Parallels, an Apple hardware XP/Win2K/Linux virtualization engine built by a Russian team (I like it), makes it possible to run OS X on generic Intel hardware:

Parallels and VMware running Mac OS X on XP? - The Unofficial Apple Weblog (TUAW)

... SWsoft's Beloussov says that this spring, Parallels will upgrade its software further, in a way that by coincidence will make it easier to run Mac OS on a non-Apple computer. He also insists that is not deliberate, but just a consequence of the nature of the technology, especially now that Intel builds virtualization technology into its chips. ...

This is bad news for OS X security. One of the reasons I run my Macs without corrosive antiviral software is that Apple hardware is too costly for non-professional crackers to buy, and the pros haven’t seen revenue options in the OS X world (OS X default security makes it harder to write reliable spambots, businesses don’t run OS X). Virtualization will allow the amateurs to enter the market, and even the pros will start to experiment.

The dumbing down of OS X (and Vista): indirection is too hard

MacOS Classic was built by the gods. They tossed it off to mere mortals and then retired to Olympus. OS X isn't all bad, but it's clearly the work of mortals, not gods.

Witness the decline of indirection, a slippery concept that's probably too hard for mortals to manage. In MacOS Classic "files" (bounded collections of bits perceived by users as entities) had a visible name that could be changed and a system name that was fixed. Hierarchy was separate from identity. You could move the file anywhere and no references broke [2]. Any application that referenced the file would find the file. In OS Classic you could rearrange your applications an utilities at will.

Genius. Simple, but slippery. If you've used OS X for a while, you know things are trickier now. Aliases used to resolve themselves based on the unique file identifier, but in 10.2 the hard-coded path name ruled. Today paths matter, and you rearrange things at your peril [1]. It's hard to find any mention of the indirection that was once the pride of Apple. This is one of the few references I found today (emphasis mine):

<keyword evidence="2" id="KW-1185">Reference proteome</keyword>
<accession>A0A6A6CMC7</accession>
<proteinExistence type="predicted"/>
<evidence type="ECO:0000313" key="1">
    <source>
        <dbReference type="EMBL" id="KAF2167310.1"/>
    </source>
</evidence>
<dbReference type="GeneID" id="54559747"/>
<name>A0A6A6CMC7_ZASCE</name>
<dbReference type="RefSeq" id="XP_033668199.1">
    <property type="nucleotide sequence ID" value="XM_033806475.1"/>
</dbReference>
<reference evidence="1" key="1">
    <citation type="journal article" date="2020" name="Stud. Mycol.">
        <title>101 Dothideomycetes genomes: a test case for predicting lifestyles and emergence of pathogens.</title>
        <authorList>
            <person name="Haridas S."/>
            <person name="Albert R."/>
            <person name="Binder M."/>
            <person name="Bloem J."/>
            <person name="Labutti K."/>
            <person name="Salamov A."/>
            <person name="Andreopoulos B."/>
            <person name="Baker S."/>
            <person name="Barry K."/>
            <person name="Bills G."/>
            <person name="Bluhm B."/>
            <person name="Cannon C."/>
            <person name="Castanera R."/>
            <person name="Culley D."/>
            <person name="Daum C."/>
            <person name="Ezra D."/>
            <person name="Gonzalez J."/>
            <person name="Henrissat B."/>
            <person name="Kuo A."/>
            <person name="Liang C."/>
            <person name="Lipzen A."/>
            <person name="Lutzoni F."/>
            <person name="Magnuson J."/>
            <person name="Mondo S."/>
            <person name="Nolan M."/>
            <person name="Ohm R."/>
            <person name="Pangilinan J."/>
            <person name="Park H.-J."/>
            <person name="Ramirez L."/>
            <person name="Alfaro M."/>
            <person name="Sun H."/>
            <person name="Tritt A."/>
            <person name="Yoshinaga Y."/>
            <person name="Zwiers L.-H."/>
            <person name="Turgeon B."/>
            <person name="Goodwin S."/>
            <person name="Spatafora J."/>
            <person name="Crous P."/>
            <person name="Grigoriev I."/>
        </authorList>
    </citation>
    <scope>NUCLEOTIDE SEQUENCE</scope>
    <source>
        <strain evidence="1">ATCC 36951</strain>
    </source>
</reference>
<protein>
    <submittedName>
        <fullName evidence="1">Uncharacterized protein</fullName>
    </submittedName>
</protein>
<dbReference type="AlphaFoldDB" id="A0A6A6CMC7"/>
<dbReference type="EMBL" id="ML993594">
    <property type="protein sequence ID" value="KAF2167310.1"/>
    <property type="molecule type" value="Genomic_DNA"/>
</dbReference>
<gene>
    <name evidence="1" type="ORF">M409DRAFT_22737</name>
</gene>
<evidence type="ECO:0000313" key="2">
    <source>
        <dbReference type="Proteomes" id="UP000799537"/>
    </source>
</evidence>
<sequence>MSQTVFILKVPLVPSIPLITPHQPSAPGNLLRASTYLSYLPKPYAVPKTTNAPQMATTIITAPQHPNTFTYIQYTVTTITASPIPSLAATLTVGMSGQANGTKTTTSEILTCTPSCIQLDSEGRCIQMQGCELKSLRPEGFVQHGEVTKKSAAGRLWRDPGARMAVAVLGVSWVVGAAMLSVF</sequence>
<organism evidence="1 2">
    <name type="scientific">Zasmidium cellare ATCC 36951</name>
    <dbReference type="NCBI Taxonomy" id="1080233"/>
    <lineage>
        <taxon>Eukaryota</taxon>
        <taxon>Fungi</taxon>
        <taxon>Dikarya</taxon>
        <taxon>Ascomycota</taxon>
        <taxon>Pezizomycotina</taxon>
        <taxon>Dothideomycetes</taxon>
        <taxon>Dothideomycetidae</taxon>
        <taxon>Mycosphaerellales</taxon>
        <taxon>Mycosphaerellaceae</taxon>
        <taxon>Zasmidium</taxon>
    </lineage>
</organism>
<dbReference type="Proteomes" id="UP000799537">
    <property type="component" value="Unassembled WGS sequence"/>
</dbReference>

File System Overview

... On HFS and HFS+ file systems, each file and folder has a unique, persistent identity. Aliases use this identity along with pathname information to find files and folders on the same volume.

In versions of Mac OS X before 10.2, aliases located a file or folder using its unique identity first and its pathname second. Beginning with Mac OS X 10.2, aliases reversed this search order by using the pathname first and unique identity second. This means that if you move a file and replace it with an identically named file, aliases to the original file now point to the new file. Similarly, if you move a file on the same volume (without replacing it), aliases use the unique identify information to locate the file.

When a file or folder moves, the alias may update either its path information or unique identify information to account for the change. If a file moves somewhere on the same volume, the alias updates its internal record with the new path information for the file. Similarly, if the original file is replaced by a file with the same name, but a different unique identity, the alias updates its internal record with the unique identity of the new file.

Label/identity indirection is so hard to grasp that a current Wikipedia article on file systems never even mentions this as a core feature.

I write about this because my current XP work environment is a complex mass of file references, including about fifty references to Access data sets embedded in other Access datasets. The result is I can't move or rename anything for fear of breaking everything. The file system is now a locked set of interdependent relationships.

So, to organize work, I have to mix full-text search (Yahoo Desktop Search is still the least worst option) and a peculiar alternate ontology. I treat my existing relationships as a fixed structure, and create a new, mobile, information organization structure consisting strictly of folders and aliases. Data lives in the old, locked, ontology (it can grow but never change or shrink), but I can rearrange the folders and aliases as needed. So I have a fixed data store and a dynamic ontology, painfully and manually recreating some of the genius of the original Mac Classic.

We didn't deserve the gifts of the gods. We are only mortals.